When I was around 10, he started an annual tradition of taking me on “dates,” consisting of dinner and then live performances in the city. Starting with a performance of the musical 42nd Street and carrying through multiple symphony, ballet, chamber, solo and opera performances, he taught me the beauty and wonder of live performance. We’d get dressed in our Sunday best, have dinner at amazing restaurants, and then nestle in the quiet theater, where, wide-eyed, I’d gaze upon grown-ups in beautiful clothes, some men in tuxedos, chatting casually among themselves, as if this were the most natural thing ever. To me, it was the height of sophistication, and I was careful to behave myself as well as I knew how. My father, always well dressed, was my idea of a dignified man, and I watched him closely for cues on how to comport myself. The entire experience worked together to create for me heightened expectations both of myself and of the performance. It was inebriating.

To this day, live performances by talented musicians are transcendent experiences for me, an opportunity to set aside the mundane and inhabit an enchanted world of wordless storytelling, witness musical incantations that create moments of pure magic. The musicians have worked tirelessly to perfect their art to the point where they can convey beauty and tragedy and glory and defeat and passion and grief, and in the moment of their big performance, they share it with me. Just for that moment. Small wonder that my first husband was a professional musician.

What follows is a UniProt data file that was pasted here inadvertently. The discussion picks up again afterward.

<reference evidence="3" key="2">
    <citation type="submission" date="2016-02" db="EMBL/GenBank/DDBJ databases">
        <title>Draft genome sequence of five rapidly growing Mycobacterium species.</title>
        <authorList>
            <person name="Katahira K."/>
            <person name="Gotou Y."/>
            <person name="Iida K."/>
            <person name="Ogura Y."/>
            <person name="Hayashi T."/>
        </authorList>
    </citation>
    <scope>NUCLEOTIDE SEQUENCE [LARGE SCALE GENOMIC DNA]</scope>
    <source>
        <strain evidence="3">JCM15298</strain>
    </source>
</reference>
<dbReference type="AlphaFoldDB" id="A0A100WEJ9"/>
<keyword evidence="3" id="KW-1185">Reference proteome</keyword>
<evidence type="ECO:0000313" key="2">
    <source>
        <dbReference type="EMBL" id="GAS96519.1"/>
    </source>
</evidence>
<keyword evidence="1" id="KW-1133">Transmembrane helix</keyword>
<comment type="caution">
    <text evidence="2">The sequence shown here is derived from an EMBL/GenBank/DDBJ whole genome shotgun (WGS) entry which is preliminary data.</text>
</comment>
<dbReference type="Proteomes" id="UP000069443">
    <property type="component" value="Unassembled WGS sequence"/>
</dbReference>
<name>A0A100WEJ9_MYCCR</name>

meg-quote-2So, while that visit to the symphony a few years ago was my Mother’s Day gift, I was thinking of my father. We’ve grown apart in recent years, with little hope of reconciliation. What divides us is a gulf I’ve failed to bridge. But he gave me the great gift of appreciating music and stories beyond the pleasant sounds, into the heart of human understanding.

And even now, when I listen to Scheherazade, I have his voice in my head, telling me all about the symphony from his bottomless well of musical knowledge. The rift will disappear, and I’ll be his kid again, sharing that moment of transient beauty.




Theme from Swan Lake

By Theresa Snyder

Theresa pic 2

Mom at 20 showing off her new suit


Our home was always full of music when I was growing up. As an adult it has continued to be such at my home.

I was raised on classical music. My mother dreamed of being an opera singer when she was younger. She was a soprano with a three octave range whose voice instructor insisted on telling the surgeon how to remove her tonsils without threatening her career.